Minneapolis Fed President: Not Just Lockdowns Putting 'Damper on the Economy' Neel Kashkari. (Jonathan Ernst/Getty)
By Theodore Bunker | Monday, 10 May 2021 12:22 PM
The president of the Minneapolis Federal Reserve said Sunday that widespread COVID-19 lockdowns aren't solely responsible for the current economic slowdown, also blaming the actions of "each family" trying to stay safe during the pandemic, childcare shortages that are preventing parents from returning to workplaces, and generous unemployment benefits leaving little incentive for some to find a job.
Neel Kashkari said in an interview with CBS' “Face the Nation” on Sunday that people need time for their “psychology to change.”
“It wasn't simply the lockdowns from the government that put a damper on the economy," Kashkari said. "It was each of us, each of your viewers, each family taking actions to protect themselves."
He added: And so I do think that there is some truth to the unemployment benefits maybe being a disincentive. I see that in the data and I see that in anecdotes as we talk to people. I also think that childcare shortages are a big impediment to people coming back in with schools still being partially closed. And I think that fear, the risk of, ‘hey, I don't want to get back onto a crowded bus if that's what it's going to take to go to my job.’”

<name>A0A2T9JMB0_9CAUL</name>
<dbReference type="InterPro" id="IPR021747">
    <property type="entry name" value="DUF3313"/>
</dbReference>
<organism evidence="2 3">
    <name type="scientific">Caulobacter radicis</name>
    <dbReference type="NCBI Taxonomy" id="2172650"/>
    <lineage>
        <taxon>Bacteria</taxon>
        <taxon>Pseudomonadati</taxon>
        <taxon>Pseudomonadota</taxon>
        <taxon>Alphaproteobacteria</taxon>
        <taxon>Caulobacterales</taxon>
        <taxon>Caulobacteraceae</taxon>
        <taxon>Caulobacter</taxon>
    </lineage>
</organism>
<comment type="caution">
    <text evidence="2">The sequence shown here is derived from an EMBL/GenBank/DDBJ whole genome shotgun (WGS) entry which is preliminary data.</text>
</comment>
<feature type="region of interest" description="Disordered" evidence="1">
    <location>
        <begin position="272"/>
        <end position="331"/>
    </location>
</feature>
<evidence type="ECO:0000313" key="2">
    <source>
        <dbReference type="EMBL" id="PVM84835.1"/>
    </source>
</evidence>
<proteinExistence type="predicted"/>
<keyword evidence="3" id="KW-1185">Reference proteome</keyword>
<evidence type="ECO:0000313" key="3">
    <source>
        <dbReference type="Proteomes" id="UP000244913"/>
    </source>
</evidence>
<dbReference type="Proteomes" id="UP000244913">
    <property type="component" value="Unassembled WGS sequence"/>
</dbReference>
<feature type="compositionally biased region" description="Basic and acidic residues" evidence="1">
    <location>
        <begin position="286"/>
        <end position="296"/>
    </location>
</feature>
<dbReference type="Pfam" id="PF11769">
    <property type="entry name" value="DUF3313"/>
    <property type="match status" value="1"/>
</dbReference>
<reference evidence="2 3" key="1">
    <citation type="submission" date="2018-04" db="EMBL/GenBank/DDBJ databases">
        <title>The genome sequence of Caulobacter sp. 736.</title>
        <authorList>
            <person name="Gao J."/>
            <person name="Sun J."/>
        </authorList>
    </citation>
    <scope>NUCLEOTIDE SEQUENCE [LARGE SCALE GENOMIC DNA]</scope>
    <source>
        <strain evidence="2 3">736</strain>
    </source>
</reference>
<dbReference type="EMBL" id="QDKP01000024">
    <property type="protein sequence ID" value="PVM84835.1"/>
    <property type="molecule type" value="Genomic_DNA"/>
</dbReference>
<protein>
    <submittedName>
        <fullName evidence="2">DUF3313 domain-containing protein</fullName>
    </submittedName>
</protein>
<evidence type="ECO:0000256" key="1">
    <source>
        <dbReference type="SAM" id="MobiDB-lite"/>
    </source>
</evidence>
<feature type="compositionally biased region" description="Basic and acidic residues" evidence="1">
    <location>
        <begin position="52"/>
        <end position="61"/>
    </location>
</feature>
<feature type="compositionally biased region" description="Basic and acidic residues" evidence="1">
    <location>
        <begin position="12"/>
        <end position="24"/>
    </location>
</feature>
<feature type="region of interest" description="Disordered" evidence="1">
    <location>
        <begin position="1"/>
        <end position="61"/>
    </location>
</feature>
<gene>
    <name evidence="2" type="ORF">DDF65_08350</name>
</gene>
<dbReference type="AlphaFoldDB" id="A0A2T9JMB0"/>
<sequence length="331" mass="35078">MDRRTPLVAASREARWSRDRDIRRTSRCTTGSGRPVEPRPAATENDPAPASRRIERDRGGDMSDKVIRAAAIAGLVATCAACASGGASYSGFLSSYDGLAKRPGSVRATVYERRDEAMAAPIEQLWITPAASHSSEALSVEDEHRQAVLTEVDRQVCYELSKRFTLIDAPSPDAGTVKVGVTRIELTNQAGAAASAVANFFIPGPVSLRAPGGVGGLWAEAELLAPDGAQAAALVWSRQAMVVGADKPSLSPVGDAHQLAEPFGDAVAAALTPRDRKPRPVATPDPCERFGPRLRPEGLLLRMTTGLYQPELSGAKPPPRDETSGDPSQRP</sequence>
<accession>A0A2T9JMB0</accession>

Kashari also suggested there may have been some overreaction to April's woeful jobs report that was released Friday, which showed employers added 266,000 jobs — well below the 1 million expected by Wall Street.
“I think we shouldn't overreact to any one report, either the really good report that came out the month prior or last week's report as well," he said "But I think the bottom line is we are still somewhere between 8 and 10 million jobs below where we were before the pandemic.
"Roughly 8 to 10 million Americans ought to be working right now if the COVID crisis had not happened. So we still are in a deep hole and we still need to do everything we can to put those folks back to work more quickly.”
He later said that “this is unlike any other economic shock in any of our lifetimes. This is very different than the financial crisis,” and he added that “a lot of this is being driven by people's own feelings of personal safety, their own health for themselves and their families…. Now we have to start to change what we've been telling people and get people to change how they feel inside. And so we can put out economic forecasts of how people are going to respond to different incentives, but it's really uncertain."